1. I’ve pondered how many people actually believe in man-made global warming or if it’s simply mass propaganda. Like many other things, we here of people believing this and that, but they’re not in my neighborhood. Which begs the question. I understand that some people truly believe though they don’t understand following the rabbit down the trail of reason. Then there are people who believe because “experts say,” the media says, and people in their work support, though they are trusting without question (The questions are in their heads.). Then, there are those who suspect disinformation and those who clearly have chased the rabbit down the trail of reason. And in chasing the rabbit, they realized we have more things to be concerned with: taking care of our families, getting work, educating our youth, and vying for real freedoms.
    Certainly, I’m not a scientist in the norm. I listen. I read. I’ve seen experiments. I understand the scientific method (Not strongly taught anymore.). With the scientific method, we go through ideas, suppositions, observations, testing, then come to beliefs or wonderings. We test more. Perhaps, eventually, we have a theory. So we test the theory. Perhaps, eventually, with enough testing, we might come to accept something as fact, as least until new information come along that challenges. This is ongoing. And with much smaller things. I would suggest that finding the cure for cancer would be a much easier goal than proving man made global anything. And saying that man is causing climate change is easy because it can neither be proven or disproven. The date simply isn’t there.
    Even science books will tell you. We have the sun, an orb we know so little, going through its cycles. We have the Earth with all of its complexities, much of which we still know so very little. We have space and all the unanswered wonderings. We have volcanoes. No one knows if any warming is truly bad. What we do have is an incredibly resilient planet that has undergone massive and less massive changes, even when we weren’t around. For scientists themselves explain ice ages, much warmer times, and the Earth adjusted (And remember, just a few decades ago, the same scientists were extolling global cooling.). And we weren’t around, which begs the question how the scientists know what was going on millions of years ago. Cannot be an exact science. Theories and suppositions. Best guesses. Theories. They cannot even cause one cell to spontaneously form. Why? Because it’s not possible. Yet they continue.
    Then, there are thermometers: one small element of millions that would be required to prove such suppositions. I have said to friends and colleagues that we would need thermometers everywhere, with no man-made changes while the hundreds of years passed by, for cities, concrete, ocean liners, and more will affect where man had nothing to do with pollution. Each thermometer would have to be accurate to a millionth of a degree (the more inaccurate, the less reliable the information and data). We would need them at the bottom of oceans and lakes, in the Earth below the waters, buried on land (everywhere), at various altitudes, and somehow, able to account for planes passing by and all else. We would need literally millions. And we would need monitors on the moon, planets in our solar system, in the sun, and more so we could study the variables affecting our planet from outside.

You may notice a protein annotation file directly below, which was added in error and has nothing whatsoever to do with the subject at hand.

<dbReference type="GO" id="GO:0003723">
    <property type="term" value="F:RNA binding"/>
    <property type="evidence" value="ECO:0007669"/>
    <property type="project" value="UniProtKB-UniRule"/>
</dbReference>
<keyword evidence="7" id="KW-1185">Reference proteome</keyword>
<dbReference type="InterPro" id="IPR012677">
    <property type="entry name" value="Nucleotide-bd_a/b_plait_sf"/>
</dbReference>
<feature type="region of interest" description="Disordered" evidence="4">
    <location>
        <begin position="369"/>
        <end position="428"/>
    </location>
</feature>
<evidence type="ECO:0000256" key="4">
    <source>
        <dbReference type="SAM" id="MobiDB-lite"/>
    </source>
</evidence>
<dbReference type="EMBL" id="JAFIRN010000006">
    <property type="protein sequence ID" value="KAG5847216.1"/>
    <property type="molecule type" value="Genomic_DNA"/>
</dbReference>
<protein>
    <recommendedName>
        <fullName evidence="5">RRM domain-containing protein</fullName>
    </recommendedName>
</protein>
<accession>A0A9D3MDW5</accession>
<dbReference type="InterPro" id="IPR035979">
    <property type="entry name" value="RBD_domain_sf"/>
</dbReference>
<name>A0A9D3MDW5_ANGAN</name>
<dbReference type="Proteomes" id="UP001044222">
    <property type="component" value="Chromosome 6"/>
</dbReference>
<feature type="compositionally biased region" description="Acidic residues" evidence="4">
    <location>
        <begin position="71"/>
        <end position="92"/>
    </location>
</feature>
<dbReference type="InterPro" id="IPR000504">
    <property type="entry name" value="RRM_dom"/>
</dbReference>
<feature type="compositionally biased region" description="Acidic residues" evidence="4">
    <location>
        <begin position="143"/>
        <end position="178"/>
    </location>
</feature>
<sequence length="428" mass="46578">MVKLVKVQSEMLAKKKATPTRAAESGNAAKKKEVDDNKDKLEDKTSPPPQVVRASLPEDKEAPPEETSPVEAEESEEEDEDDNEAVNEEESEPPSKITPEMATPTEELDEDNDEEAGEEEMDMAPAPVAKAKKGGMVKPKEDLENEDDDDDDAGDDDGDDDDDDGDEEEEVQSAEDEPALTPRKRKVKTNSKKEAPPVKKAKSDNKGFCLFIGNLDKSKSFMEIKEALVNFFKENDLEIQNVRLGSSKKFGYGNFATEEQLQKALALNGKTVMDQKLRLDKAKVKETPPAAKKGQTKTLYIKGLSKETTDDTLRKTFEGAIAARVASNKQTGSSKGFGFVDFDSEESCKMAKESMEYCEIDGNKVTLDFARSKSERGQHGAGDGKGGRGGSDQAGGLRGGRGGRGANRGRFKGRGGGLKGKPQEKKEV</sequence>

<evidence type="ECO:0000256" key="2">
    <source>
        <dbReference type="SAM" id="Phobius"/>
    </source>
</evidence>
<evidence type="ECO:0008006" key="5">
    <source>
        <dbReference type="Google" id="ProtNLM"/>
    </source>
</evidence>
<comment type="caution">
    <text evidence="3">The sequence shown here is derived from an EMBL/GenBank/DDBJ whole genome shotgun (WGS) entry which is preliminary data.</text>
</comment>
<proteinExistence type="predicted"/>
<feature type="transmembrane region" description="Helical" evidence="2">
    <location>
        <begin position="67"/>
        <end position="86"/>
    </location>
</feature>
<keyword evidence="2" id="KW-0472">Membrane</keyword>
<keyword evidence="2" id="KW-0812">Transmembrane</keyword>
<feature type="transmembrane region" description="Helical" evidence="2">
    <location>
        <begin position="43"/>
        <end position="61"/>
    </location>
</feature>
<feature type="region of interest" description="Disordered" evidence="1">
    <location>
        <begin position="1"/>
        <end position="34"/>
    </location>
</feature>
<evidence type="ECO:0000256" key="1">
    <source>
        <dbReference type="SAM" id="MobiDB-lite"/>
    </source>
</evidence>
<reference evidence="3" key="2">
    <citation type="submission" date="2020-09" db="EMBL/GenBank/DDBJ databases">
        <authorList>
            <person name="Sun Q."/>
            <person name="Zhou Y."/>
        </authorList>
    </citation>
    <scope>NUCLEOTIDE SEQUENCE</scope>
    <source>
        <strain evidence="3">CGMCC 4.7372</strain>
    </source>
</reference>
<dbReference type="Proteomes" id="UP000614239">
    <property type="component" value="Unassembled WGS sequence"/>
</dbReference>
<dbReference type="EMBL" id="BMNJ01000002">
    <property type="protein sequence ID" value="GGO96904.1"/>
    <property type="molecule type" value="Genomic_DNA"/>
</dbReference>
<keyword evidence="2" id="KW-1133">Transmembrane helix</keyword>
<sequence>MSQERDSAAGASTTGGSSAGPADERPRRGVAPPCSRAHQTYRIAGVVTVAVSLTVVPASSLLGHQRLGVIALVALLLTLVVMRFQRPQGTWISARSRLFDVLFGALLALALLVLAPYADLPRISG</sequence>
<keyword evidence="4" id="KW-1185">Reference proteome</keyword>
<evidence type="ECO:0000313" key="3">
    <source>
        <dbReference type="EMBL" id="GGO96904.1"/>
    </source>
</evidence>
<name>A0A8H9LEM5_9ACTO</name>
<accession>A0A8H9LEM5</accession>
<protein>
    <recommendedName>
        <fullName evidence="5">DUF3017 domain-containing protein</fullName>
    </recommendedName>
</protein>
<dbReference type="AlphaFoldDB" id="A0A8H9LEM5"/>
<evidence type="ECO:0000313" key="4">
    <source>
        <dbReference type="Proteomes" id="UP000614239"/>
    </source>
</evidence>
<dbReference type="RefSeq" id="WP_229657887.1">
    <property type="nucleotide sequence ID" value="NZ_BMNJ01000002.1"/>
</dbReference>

So, one book explained, we’re relying on information from other countries. Who are these people? Do they have an agenda? Are they out to prove something? How do we control the data and who would be doing the controlling? And how can we develop a program that is able to account for the trillions upon trillions of variables, much of what we probably don’t even know about yet? And if the Earth’s temperature rises even two degrees (Today’s “estimates” are at best ½ degree in the last 140 years.), how do we know that’s bad when much greater variations happened when we weren’t around, which means we didn’t cause those changes? I would venture to believe changes happen, and if some changes are not good, the Earth will adapt and bring things back to norm. For this happens time and again.

    All too many people aren’t willing to do the hard work. We see this in every walk of life. People spouting about this belief and that, people asserting certain things are true, people walking about comfortable that they know, yet most aren’t willing to challenge their own thinking and reasoning. All too many believe what they believe because that’s what they were taught and came to believe. For once people believe something, it’s very difficult to pry them away for introspection. We just don’t know what we think we know.
    The challenge is to truly study, open the discussions for all people and all scientists, supporting different findings, and continuing the dialogue and studies. At least, it would be interesting. We need to quit with barbs like global deniers. For if we’re truly seeking, then we have to encourage all people to share, argue, debate, and study. But the science is settled, one might say. How? Who says? When is science ever settled?
    I would suggest, the only way to prove would be to have 30 planet Earths, try this and that, and in a million years, we might know more. But as this is the only Earth, all of our understanding comes from one planet and we simply haven’t had nearly enough data, for even a couple hundred years ago, we were riding wagons and chopping firewood. We have so long to go.